An American dairy farm employee from Mexico says language and culture differences cause fewer problems for Latino workers now, but they still exist.
Ignacio Escamilla, who calls himself Hispanic, manages a dairy parlor near Alma Center, Wisconsin where he has been employed for 22 years.Â He tells Brownfield religion and certain holidays are important in their culture.Â âMotherâs Day is one of the big ones and itâs like a holiday for us because we celebrate our mothers, and the other is DÃa de Muertos, thatâs another big holiday in Mexico.âÂ DÃa de Muertos is a celebration of the dead that dates back to ancient Aztec culture.
The Farm Bureau Promotion and Education Committee is enabling farmers interested in engagement with consumers.
Melinda Groth serves on both the American Farm Bureau and Minnesota Farm Bureau committees and says there are many opportunities to explain modern farming practices to an often uneducated audience.
“We tend to think that everybody is not interested (because) it’s boring.Â It’s our everyday thing, why would anyone else be interested in hearing about how we do chores or what planting decisions we make.Â
An agronomist says micronutrients are one of the biggest economic factors as farmers prepare for the 2017 growing season.
Jon Zuk with Winfield United tells Brownfield consecutive years with record corn and soybean yields have left many soils nutrient-deficient.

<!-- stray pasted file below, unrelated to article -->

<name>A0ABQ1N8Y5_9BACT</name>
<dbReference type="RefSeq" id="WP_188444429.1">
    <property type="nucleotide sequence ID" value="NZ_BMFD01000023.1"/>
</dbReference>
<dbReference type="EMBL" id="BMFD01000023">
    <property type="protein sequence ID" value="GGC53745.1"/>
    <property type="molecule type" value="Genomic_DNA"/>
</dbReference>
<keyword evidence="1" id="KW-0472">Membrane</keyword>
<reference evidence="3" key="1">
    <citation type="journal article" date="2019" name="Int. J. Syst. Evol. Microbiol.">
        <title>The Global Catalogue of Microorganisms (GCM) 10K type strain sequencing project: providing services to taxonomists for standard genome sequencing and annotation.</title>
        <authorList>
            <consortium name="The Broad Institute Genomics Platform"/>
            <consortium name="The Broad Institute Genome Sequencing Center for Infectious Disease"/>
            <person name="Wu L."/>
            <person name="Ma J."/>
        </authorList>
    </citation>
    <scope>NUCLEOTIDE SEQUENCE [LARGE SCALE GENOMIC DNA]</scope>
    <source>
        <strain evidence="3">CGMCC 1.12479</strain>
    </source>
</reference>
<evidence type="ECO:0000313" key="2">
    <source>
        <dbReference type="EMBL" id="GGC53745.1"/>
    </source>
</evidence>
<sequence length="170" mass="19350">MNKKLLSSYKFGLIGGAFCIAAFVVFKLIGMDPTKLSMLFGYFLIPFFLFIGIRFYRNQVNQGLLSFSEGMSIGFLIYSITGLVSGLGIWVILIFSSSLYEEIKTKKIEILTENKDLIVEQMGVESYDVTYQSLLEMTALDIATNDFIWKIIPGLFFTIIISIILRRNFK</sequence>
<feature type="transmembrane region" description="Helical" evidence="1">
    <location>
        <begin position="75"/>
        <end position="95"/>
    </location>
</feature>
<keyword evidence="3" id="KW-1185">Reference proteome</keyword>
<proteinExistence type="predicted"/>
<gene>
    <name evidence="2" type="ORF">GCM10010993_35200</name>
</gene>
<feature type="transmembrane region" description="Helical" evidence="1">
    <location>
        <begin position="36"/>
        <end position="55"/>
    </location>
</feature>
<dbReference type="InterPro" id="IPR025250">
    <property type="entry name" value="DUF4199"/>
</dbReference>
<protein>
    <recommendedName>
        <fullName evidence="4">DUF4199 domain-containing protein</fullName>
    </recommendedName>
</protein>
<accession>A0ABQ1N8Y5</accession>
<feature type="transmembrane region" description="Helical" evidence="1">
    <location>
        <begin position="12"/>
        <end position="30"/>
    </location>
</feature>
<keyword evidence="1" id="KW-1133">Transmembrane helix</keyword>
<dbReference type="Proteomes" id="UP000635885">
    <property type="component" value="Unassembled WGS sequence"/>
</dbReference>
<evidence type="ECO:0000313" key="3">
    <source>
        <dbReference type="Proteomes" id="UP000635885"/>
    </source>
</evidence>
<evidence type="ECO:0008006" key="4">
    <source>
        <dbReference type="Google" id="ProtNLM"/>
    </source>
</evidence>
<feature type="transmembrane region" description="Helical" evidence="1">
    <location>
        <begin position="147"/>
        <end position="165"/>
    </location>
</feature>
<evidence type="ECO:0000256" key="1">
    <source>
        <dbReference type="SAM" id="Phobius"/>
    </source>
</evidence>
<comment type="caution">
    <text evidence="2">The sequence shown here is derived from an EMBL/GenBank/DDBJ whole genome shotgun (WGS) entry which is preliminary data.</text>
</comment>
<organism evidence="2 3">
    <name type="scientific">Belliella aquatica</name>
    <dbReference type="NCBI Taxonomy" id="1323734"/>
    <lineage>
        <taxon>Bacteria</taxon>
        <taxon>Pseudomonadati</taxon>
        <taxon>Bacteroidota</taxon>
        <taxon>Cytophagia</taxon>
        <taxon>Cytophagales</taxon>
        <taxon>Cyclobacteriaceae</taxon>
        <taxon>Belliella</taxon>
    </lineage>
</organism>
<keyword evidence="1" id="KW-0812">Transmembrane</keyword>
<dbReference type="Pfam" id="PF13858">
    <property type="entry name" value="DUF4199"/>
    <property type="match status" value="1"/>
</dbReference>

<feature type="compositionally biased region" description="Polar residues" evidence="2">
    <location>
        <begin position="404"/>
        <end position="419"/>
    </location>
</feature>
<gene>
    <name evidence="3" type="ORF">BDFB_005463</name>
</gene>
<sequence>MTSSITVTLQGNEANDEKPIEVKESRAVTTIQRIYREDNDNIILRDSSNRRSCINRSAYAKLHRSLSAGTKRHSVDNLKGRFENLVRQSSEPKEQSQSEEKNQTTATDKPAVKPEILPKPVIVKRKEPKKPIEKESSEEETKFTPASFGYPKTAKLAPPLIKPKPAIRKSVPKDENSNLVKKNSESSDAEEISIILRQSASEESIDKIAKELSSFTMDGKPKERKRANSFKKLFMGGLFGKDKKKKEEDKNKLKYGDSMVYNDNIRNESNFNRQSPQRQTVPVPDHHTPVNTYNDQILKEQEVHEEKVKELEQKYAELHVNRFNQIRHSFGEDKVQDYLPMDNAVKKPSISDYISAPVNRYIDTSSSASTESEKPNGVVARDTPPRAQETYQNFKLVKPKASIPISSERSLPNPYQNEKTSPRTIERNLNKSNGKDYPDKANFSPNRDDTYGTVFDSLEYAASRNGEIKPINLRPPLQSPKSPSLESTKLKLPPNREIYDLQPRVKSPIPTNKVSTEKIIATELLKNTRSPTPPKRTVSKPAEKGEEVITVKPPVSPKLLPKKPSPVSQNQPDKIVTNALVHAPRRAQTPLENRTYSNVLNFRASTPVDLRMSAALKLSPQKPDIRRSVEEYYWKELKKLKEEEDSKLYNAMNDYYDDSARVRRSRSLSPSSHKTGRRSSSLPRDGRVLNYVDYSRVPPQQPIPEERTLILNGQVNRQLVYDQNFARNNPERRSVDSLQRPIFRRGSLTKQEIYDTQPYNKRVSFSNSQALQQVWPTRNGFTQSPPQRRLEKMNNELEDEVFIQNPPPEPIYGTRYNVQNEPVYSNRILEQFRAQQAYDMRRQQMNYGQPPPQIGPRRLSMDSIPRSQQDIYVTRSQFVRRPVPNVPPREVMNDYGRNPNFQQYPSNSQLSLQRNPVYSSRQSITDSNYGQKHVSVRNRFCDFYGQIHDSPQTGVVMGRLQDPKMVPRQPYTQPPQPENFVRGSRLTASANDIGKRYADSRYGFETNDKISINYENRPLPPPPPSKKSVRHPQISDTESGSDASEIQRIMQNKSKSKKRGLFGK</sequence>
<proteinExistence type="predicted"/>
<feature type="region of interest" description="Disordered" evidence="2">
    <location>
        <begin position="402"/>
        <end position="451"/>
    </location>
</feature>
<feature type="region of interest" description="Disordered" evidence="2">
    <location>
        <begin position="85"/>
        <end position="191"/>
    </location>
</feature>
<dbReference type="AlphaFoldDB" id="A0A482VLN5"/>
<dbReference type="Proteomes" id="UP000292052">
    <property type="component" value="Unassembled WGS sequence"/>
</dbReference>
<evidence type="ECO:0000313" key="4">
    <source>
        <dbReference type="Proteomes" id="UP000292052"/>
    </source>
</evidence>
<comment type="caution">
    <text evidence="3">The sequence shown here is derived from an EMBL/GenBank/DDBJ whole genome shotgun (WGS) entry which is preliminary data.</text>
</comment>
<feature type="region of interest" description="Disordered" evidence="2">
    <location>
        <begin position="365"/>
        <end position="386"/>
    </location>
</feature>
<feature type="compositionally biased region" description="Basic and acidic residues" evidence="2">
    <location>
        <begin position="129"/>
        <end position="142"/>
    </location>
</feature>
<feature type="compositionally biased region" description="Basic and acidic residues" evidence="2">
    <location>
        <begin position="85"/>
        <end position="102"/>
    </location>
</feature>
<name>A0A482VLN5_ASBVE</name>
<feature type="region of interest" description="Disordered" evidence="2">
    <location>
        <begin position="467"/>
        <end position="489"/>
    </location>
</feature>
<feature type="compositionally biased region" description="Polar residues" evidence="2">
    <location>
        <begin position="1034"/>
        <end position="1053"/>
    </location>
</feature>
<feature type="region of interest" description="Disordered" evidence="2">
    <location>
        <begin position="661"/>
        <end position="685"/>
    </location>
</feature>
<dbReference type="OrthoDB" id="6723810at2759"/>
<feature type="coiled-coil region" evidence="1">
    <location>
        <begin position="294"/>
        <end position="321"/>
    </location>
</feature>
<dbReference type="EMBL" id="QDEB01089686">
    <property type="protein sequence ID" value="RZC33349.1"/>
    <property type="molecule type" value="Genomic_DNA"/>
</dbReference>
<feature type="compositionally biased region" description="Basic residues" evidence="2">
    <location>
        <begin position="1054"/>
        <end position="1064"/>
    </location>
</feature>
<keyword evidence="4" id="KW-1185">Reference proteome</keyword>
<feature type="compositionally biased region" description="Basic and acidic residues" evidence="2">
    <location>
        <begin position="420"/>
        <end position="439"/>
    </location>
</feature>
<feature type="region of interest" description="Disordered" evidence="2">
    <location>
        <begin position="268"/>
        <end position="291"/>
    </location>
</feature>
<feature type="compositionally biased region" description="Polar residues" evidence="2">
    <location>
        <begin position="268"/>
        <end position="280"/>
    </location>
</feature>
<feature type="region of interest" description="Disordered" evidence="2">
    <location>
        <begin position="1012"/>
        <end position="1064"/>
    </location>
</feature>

“If you look at the way the market is positioned right now, a lot of those micronutrient prices have come down.Â But looking at our 2016 crop we know the removal (of nutrients) was awfully great, in a good way.Â
The president of a Midwestern state Farm Bureau says he is glad someone with an ag background, closely tied to production agriculture, has been nominated for U.S. Ag Secretary, âA lot of the names that were being discussed were a little bit further away from our industry, so thatâs the good news. The most important thing that he can do now that heâs there â once heâs confirmed â is be an advocate within the administration for trade.â
Blake Hurst, President of the Missouri Farm Bureau, tells Brownfield he hopes Sonny Perdue fully supports ag trade because trade benefits ALL of agriculture, whether southern or Midwestern.
The Coalition to Protect the Missouri RiverÂ has hostedÂ farmer meetings across the state of Missouri in preparation for the U.S. Army Corps of Engineersâ hearings on the Corpsâ Environmental Impact Statement draft.
Coalition leader Dan Engemann tells Brownfield the Corps has proposed six alternatives â several of which involve increasing river flows from Gavins Point in South Dakota that would impact the lower river basin to protect several endangered birds and the pallid sturgeon fish, âMother Nature typically raises those (spring and fall) flows for us and so youâre talking about shortening the freeboard on levees, impacting interior drainage, and affecting crop production and yields, harvest, planting.